The panda ant

Why Evolution Is True

Well, it’s not really an ant but a wasp—a wasp in the hymenopteran family Multillidae, also called—for obvious reasons—”velvet ants.” (Ants and wasps are fairly closely related; in fact, ants evolved from early wasps.)

In these wasps the females are wingless and the males winged, and their colors and patterns are aposematic: that is, they are “warning” patterns that tell predators to stay away. Predators presumably learn these patterns readily, for velvet wasps have extremely painful stings.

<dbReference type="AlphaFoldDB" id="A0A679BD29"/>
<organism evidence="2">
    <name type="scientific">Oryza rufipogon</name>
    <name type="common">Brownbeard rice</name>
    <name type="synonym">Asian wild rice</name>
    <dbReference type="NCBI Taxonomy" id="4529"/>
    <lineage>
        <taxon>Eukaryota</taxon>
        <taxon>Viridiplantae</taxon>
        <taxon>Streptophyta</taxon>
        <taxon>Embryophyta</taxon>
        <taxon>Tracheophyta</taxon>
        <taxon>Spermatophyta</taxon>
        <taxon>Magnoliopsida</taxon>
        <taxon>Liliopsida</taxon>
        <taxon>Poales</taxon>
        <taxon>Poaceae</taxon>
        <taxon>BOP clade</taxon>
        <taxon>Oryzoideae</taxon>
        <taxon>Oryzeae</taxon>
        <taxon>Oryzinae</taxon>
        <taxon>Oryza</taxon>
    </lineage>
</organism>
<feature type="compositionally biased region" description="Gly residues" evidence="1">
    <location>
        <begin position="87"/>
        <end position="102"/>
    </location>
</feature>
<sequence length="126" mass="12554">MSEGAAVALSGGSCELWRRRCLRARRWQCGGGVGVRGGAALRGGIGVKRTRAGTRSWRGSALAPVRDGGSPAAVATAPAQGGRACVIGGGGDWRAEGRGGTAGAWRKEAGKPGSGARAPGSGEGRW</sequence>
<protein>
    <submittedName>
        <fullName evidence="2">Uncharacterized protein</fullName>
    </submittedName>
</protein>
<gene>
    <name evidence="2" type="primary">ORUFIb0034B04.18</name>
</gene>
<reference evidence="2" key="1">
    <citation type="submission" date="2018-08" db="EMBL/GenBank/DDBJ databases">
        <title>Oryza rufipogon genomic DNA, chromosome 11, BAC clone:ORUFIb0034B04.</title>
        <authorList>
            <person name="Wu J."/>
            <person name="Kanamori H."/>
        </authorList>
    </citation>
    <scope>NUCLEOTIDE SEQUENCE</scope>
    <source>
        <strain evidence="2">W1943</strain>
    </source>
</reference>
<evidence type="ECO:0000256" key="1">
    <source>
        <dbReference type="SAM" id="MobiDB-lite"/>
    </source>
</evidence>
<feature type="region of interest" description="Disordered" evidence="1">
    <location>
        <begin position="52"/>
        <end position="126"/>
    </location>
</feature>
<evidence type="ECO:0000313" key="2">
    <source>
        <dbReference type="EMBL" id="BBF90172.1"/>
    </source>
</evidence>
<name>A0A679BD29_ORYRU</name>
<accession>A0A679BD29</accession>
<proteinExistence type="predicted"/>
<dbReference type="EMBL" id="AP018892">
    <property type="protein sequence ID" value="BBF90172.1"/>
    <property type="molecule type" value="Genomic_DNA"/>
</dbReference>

But isn’t this a cute little girl?

I’m not an expert on this group (or any group of insects save Drosophila), but Wikipedia notes this:

They exhibit extreme sexual dimorphism; the males and females are so different, it is almost impossible to associate the two sexes of a species unless they are captured while mating. In a few species, the male is so much larger than the female…

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About marksolock

I am a lawyer in Chicago with interests in pop culture and current politics.
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